Free Golf Balls! (For My Friends and Me)

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At a rich-guy club several years ago, I stopped by the golf shop to buy Pro V1s, and when the assistant behind the counter told me how much they were I said, “Oh, no, just a sleeve,” but—ha-ha!—the joke was on me. I bought them anyway, because I didn’t want some kid to think I couldn’t afford fifteen dollars apiece for golf balls. During my round, though, I played away from trouble, and I never went for anything in two. And when I got home I moved three slightly beaten-up Pro V1s from my shag bag to my golf bag, because by doing that, I figured, I was cutting my average cost in half.

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Recently, my friends and I have been using significantly less expensive balls, called Vice Pro. They were sent to us by Vice Golf, a German company, whose founders are shown in the photo above.

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The company has just started selling in the United States, and it’s eager to receive the tsunami-like marketing boost that follows any association with the Sunday Morning Group. Vice is the official ball of the German Golf Association, and Vice Pro won a gold rating in Golf Digest’s 2015 Hot List, and Titleist has endorsed the design, in a way, by suing the company (and several others) for copying the Pro V1’s patented dimple pattern.

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One of the many lawyers in SMG worked for Callaway during its (successful) lawsuit against Titleist over something similar, and the lawsuit took forever so I know from experience that we won’t have to send our balls back to Germany anytime soon. And that’s a good thing because everybody seems to like them—and not only because the ones we got have our (unpatented) logo on them. (Vice offers several personalization options.)

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Vice balls are sold only online. The ones we got were a great price (free); they’re more expensive if have to pay for them ($35 a dozen for the top-of-the-line Pro balls), but they’re still cheaper than the competition, and they’re even cheaper if you’re willing to order more than one dozen at a time. (If you buy five or more, the price drops to $25 a dozen.) The shipping cost ($7) is the same no matter how many you order—a further incentive to stock up. Tim has already re-ordered, and as soon as we’ve got some cash in our slush fund we’ll think about adding the Vice logo to our Jägermeister sweatshirts or our Famous Smoke Shop hats.

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Another Beef About My Golf Bag

The annoying part in question, lower right-hand corner.

While we’re on the subject of golf-bag design, I’d like to raise the topic of legs. My first Sun Mountain bag (which had the Titleist name on it) worked great, and I liked it so much that I wore it out. My second, third, and fourth Sun Mountain bags, however, had a problem that it took me some time to diagnose. After a while, the bag stand on each would become noticeably harder to use, and eventually I found that I had to really slam the bag on the ground to get the legs to extend far enough to make it stand up.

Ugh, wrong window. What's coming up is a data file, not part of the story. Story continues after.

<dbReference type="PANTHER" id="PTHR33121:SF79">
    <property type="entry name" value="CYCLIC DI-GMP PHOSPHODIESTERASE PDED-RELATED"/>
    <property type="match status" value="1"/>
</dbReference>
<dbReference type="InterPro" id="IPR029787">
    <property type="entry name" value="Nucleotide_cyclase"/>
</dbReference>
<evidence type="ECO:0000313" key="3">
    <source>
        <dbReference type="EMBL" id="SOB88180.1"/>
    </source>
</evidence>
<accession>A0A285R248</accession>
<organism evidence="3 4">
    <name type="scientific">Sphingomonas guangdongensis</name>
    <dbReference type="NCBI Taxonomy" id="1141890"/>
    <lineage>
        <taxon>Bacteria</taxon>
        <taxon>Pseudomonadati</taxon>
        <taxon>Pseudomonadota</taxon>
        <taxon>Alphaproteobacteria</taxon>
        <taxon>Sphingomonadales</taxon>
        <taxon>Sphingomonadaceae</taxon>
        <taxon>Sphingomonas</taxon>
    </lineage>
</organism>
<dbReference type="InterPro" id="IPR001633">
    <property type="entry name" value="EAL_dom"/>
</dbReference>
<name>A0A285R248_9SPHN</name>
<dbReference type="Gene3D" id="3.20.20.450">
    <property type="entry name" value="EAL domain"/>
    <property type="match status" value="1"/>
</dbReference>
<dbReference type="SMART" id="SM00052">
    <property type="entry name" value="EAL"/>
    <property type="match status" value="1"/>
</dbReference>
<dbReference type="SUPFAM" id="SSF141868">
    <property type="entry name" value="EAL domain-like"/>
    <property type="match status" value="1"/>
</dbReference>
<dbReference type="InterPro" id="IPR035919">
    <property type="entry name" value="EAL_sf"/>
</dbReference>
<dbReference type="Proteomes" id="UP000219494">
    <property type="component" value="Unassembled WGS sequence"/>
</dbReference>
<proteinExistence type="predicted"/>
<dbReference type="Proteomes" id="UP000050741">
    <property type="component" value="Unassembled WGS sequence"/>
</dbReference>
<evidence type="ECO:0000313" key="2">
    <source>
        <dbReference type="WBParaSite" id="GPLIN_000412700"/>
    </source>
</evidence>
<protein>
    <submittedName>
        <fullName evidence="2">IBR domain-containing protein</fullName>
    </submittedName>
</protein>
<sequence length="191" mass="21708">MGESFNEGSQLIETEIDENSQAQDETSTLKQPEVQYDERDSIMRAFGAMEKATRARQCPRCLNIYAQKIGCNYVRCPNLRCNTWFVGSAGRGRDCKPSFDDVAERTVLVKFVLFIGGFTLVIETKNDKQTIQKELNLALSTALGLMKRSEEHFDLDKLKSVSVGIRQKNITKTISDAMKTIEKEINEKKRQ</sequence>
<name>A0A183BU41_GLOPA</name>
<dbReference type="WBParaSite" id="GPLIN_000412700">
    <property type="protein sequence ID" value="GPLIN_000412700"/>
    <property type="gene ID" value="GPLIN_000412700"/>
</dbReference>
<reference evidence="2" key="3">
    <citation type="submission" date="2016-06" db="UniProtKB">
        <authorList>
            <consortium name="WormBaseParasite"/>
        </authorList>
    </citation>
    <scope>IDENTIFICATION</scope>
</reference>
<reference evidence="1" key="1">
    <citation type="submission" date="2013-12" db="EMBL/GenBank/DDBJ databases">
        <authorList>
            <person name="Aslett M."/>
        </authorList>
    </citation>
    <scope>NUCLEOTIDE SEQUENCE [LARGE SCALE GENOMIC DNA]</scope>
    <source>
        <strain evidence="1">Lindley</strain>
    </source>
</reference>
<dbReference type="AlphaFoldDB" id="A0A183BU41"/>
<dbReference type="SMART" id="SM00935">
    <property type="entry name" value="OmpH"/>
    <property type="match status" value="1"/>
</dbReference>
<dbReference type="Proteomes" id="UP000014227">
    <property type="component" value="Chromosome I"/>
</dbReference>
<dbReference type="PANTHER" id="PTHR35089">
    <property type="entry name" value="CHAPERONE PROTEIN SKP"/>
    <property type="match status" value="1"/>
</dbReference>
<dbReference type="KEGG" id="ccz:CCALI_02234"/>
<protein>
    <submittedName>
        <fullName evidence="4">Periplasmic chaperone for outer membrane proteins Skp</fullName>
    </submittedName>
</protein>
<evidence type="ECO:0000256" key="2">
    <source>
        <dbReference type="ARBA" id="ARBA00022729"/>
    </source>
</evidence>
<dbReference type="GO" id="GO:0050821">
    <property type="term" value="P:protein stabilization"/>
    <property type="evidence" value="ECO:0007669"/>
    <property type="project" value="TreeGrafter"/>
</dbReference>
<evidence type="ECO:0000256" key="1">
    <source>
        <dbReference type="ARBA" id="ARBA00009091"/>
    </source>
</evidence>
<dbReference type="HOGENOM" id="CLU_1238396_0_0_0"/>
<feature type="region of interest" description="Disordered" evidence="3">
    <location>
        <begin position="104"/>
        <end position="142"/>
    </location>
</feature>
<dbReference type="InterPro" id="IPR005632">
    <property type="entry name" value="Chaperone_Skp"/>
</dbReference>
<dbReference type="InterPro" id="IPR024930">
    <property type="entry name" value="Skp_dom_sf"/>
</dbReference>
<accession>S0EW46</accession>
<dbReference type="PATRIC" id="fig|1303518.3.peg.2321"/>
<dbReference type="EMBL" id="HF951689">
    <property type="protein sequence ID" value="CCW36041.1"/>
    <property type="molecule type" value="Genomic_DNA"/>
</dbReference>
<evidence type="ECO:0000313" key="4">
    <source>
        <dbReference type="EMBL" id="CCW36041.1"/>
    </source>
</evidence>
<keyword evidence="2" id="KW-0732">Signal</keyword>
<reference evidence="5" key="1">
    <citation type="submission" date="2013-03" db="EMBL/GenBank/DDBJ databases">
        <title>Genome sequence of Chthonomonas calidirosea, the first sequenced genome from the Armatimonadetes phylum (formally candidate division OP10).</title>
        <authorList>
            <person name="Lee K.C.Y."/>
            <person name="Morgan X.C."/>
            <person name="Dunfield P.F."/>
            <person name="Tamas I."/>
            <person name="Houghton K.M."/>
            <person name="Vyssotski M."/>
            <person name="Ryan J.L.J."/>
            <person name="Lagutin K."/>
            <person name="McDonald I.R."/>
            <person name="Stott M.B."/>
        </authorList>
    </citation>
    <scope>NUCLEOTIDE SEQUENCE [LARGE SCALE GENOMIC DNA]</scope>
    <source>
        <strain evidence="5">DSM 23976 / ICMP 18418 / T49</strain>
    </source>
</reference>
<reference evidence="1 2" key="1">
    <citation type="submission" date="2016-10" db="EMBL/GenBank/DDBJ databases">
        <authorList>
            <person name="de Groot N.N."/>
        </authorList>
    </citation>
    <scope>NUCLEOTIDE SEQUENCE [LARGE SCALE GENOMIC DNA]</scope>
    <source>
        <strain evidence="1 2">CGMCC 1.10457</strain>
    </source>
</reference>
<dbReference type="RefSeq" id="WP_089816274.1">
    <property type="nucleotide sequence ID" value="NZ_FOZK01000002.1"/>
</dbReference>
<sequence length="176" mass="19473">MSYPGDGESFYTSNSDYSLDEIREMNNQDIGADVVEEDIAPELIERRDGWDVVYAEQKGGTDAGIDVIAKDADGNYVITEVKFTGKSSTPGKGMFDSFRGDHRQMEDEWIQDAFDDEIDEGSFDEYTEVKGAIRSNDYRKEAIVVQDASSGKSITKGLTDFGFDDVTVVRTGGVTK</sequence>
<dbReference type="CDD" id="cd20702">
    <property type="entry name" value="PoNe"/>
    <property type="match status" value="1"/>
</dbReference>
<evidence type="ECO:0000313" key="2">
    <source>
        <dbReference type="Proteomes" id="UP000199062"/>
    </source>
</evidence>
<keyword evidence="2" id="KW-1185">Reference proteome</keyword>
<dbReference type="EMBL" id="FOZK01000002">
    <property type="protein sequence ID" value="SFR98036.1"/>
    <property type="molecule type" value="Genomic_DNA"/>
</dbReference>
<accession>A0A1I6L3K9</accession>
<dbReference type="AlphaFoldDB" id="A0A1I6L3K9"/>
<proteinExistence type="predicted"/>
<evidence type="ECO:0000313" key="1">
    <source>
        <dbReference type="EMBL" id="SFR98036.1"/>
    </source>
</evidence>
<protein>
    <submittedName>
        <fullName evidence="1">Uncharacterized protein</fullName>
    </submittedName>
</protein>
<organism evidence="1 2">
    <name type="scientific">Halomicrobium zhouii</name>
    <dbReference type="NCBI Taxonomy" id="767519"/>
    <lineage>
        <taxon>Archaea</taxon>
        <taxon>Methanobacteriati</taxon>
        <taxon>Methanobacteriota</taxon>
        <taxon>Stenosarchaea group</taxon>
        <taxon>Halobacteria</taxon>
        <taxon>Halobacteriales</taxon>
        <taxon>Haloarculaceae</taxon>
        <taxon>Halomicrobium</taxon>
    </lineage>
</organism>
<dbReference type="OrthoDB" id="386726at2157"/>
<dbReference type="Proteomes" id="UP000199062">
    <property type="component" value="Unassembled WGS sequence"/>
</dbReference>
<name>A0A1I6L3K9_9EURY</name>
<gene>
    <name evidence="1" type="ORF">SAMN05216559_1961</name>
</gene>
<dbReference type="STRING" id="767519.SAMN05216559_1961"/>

Titleist bag (made by Sun Mountain) with the same problematic leg joint.

The problem, I finally realized, was that that the plastic joint connecting the leg to the bag had twisted, from the stress of repeated use, and no longer pushed the legs out as far or as easily as it had originally. That couldn’t happen with the original design, because on those bags the joint was super-sturdy—a solid hunk of plastic that couldn’t be torqued out of alignment.

Bag with original, untwistable leg joint.

I solved this problem for myself by performing a radical legectomy on my first Sun Mountain bag (which I still had in my garage because I never throw away golf stuff) and transplanting those legs onto my current Sun Mountain bag—which now works great. I mentioned this to Rick Reimers, the C.E.O. of Sun Mountain (whom we should all bow down to for his long record of fearless innovation), at the P.G.A. Golf Merchandise Show, in Orlando, back in January. He wrote down my gripe on an index card but said he’d never heard of it before. I know I’m not making this up, because other guys I play golf with have noticed it, too. Or maybe we just play insanely many rounds and therefore have difficulties that normal people don’t. Thoughts?

Sun Mountain, Please Fix This Problem

Sharpie inserted all the way into the pen holder on Tony’s Sun Mountain golf bag.

I own pretty many Sun Mountain products—golf bag, push cart, rain suit, travel case—and I’m generally satisfied with all of them. I even defended Sun Mountain’s rain suits after all that trouble at the Ryder Cup. But Sun Mountain golf bags (and golf bags that Sun Mountain makes for Titleist) have an annoying defect that I first pointed out to the company, to no avail, eight or ten years ago: the pen holder on the bag (see photo above) is too shallow to engage the pocket clip on the cap of a Sharpie, which is the de facto official indelible ball-marking pen of the game of golf. As a result, the pen holder cannot be used for the only thing it’s meant to be used for. If you put a Sharpie in the pen holder on a Sun Mountain golf bag, the Sharpie will fall out, either during your golf round or, later, when you throw your bag into the trunk of your car. Making the pen holder a half-inch deeper would cost nothing but would solve the problem. Why hasn’t this been done?